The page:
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The Australian grains industry is better protected from exotic pests and diseases with the recent development of a National Grain Biosecurity Surveillance Strategy.
Stuart Kearns, National Manager Preparedness and RD&E at Plant Health Australia, led the development of the strategy, along with Grain Producers Australia.
“When developing the strategy, we wanted to gain a thorough understanding of the current state of surveillance in the Australian grain industry,” said Stuart.
While currently there are many important surveillance activities occurring for and by the grain industry, they are inconsistent and uncoordinated as identified in a recent gap analysis.
“We found that there are government surveillance programs and industry surveillance and crop monitoring programs occurring largely independently of each other.”
“There is also an increasing proportion of surveillance being done by industry, agribusiness and the science and research community that sits outside of governments. In fact, in the grain industry, surveillance activities are made up almost entirely of industry programs.”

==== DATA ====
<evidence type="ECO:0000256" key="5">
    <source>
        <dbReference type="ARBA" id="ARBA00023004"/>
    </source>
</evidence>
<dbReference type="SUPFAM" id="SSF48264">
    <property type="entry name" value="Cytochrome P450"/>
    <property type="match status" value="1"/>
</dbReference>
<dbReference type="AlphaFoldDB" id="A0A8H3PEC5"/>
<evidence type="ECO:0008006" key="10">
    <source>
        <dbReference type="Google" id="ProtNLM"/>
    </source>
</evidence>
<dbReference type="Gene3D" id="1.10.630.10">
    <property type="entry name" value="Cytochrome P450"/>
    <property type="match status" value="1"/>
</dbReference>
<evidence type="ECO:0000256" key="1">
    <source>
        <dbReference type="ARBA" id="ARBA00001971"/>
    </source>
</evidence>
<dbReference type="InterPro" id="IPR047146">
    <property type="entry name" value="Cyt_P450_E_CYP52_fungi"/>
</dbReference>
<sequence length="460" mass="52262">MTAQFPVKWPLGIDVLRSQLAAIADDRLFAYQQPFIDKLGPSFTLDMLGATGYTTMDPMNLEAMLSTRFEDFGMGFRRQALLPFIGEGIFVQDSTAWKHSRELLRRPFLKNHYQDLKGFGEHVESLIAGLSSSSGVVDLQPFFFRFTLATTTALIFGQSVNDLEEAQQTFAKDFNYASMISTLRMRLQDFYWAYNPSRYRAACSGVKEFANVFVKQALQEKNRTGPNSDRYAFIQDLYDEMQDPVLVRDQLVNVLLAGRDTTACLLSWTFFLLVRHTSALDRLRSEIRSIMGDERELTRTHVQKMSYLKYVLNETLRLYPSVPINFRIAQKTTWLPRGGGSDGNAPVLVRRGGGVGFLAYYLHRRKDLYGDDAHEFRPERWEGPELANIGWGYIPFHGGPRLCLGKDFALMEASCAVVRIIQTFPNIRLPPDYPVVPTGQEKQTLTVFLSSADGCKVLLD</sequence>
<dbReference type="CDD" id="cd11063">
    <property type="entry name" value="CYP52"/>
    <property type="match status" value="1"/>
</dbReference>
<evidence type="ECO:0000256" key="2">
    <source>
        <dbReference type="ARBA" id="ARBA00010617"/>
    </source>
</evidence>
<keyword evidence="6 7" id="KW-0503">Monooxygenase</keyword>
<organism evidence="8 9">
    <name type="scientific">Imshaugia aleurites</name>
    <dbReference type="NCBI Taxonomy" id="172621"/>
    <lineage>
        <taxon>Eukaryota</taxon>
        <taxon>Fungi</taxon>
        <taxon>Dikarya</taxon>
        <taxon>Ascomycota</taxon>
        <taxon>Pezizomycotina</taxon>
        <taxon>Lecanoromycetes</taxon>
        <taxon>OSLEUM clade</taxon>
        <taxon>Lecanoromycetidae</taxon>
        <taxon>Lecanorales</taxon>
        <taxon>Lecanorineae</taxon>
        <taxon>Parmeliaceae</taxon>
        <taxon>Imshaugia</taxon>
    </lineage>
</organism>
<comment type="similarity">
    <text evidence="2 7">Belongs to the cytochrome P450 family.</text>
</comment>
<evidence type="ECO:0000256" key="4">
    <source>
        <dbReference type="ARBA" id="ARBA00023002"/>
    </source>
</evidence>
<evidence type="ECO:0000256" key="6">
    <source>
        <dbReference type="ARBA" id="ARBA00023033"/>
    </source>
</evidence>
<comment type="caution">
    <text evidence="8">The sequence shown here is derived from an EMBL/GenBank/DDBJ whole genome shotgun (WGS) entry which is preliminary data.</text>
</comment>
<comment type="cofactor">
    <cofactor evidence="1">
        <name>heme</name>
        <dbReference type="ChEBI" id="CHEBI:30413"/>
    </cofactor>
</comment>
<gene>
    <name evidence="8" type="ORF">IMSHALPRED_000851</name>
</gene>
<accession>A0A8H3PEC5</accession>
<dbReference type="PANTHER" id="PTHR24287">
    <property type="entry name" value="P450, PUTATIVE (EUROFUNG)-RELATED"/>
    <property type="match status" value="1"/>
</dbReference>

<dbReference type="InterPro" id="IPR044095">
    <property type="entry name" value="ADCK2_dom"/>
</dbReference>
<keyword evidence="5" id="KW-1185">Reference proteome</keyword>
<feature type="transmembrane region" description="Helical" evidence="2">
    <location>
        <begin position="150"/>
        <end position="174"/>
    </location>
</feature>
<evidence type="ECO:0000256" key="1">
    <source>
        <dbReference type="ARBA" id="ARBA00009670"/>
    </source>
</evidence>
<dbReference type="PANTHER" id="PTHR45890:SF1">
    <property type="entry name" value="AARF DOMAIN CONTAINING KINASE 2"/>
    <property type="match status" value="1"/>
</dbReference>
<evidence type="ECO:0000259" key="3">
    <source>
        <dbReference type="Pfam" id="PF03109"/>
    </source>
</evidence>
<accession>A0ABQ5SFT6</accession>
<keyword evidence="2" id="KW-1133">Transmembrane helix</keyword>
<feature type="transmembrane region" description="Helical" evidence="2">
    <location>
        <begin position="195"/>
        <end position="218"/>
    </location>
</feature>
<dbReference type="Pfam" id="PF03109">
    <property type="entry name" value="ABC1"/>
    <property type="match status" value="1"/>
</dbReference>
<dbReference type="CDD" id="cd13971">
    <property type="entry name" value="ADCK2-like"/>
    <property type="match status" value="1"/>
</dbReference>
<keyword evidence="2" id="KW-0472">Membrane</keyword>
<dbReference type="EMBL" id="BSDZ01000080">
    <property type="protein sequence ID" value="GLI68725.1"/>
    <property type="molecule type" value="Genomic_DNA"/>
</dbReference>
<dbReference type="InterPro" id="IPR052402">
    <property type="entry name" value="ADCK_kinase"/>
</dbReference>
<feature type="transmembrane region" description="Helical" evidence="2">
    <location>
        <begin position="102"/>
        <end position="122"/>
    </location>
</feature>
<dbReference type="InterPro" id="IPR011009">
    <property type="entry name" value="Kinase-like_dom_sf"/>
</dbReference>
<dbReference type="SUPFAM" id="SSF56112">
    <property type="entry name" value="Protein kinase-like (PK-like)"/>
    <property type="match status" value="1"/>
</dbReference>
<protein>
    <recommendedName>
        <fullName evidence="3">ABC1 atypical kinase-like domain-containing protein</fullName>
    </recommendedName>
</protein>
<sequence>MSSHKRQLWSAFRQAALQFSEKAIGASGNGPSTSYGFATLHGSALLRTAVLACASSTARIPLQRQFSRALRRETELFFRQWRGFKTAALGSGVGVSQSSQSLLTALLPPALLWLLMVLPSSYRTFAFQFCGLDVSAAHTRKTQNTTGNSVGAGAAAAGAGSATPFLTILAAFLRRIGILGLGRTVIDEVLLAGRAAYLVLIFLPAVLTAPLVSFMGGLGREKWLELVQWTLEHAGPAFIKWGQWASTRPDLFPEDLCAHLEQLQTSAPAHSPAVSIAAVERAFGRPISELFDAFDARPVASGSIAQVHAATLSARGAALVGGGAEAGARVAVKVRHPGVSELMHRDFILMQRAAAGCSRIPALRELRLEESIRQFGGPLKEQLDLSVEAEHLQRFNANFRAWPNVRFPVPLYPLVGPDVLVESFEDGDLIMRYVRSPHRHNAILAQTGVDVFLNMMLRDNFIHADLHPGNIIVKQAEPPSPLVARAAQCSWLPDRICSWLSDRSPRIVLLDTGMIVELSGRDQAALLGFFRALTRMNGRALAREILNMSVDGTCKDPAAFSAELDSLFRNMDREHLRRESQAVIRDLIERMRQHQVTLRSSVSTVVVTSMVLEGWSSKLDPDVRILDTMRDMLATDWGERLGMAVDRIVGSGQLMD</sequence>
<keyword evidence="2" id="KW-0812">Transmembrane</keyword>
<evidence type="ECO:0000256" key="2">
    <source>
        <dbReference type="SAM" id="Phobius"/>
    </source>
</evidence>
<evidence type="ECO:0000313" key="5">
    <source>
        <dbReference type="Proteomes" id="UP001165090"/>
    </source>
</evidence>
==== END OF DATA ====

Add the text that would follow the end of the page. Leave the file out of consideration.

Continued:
“There’s definitely a need for a national coordinated surveillance program across the grain industry to achieve some degree of national consistency or compatibility between the approaches used for surveillance.”
“The National Grain Biosecurity Surveillance Strategy has been developed to guide this coordination and integration of surveillance efforts by industry, the science and research community and Australian governments.”
“It is designed to fit within other existing national strategies and programs, but also looks at the specific needs of grain industry.”
Stuart said that an implementation plan for the strategy is currently in development.
“The strategy’s implementation will require strong stakeholder partnerships, robust governance and a sustainable and equitable funding model, and through the implementation plan we hope to address these issues,” he said.